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Why .357?

Discussion in 'Handguns: Autoloaders' started by skwab, Sep 22, 2010.

  1. skwab

    skwab Well-Known Member

    Just reading some of the threads and I noticed several of you all mentioning that you had autos in .357. Never having shot an auto .357 - what's the advantage over 9mm, .40 and .45?
  2. Demitrios

    Demitrios Well-Known Member

    Oh boy. . . you just opened up a can of worms.

    The IDEA is that the velocities gained by the .357 SIG will penetrate car doors, clothing, etc. better than other rounds. I've seen testing done by your average Joe that would suggest this is true however the FBI denounces that claim as false so. . . I have no idea what makes it advantageous.

    This link might be helpful http://intrencik.com/357sig.htm.
  3. gofastman

    gofastman Well-Known Member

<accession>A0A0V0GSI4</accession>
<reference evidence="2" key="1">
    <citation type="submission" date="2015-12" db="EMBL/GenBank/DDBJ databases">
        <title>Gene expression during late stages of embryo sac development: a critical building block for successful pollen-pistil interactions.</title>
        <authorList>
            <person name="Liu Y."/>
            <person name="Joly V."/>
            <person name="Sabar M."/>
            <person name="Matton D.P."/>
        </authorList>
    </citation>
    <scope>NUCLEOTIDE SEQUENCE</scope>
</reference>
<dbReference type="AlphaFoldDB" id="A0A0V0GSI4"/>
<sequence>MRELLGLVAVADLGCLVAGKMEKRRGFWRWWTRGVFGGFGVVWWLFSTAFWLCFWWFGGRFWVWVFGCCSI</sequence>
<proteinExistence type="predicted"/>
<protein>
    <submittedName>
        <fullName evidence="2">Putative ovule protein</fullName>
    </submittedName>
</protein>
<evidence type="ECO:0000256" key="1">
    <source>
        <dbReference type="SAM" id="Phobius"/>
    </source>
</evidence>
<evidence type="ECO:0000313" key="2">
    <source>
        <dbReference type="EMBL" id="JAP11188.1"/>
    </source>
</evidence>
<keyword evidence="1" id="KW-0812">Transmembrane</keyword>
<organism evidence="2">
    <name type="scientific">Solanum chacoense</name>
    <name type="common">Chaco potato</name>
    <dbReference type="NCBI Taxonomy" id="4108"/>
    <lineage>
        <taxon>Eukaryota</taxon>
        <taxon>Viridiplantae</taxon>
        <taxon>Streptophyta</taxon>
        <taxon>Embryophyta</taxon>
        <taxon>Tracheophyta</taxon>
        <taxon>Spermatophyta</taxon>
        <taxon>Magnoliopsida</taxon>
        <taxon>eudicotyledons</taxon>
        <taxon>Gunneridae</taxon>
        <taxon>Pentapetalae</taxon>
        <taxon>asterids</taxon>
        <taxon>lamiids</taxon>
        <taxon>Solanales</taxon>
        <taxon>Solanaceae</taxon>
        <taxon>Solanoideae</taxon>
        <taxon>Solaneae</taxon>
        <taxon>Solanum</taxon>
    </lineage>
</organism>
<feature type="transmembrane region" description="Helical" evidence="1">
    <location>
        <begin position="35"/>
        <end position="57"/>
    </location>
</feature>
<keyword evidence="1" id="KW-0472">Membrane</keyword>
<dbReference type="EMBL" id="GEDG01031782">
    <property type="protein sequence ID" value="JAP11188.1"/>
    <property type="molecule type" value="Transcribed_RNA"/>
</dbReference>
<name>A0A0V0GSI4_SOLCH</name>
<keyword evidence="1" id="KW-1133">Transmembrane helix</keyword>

same size but higher speed than a 9mm, better barrier penetration, etc
  4. dovedescending

    dovedescending Well-Known Member

    .357 is an awesome round, from revolver, auto, or carbine? Seems like a good enough reason to me.
  5. Walkalong

    Walkalong Moderator

    Nothing, as far as I am concerned, but I know folks who just love the .357 Sig.
  6. Snowdog

    Snowdog Well-Known Member

    If I recall correctly, there was a long-standing belief (true or not) that the 125gr .357 magnum JHP from a 4" barrel typical of service revolvers would defeat intermediate barriers such as auto body, windshields, etc quite effectively.

    I believe the push behind an auto that replicated the ballistics of a 125gr .357mag JHP was to achieve the same barrier-penetrating characteristics.

    I honestly believe that though a .357sig will out-perform a 124gr-127gr 9mm +p/+p+ when it comes to barrier penetration, I don't believe it would be by much... not enough, IMO, to justify the lesser magazine capacity.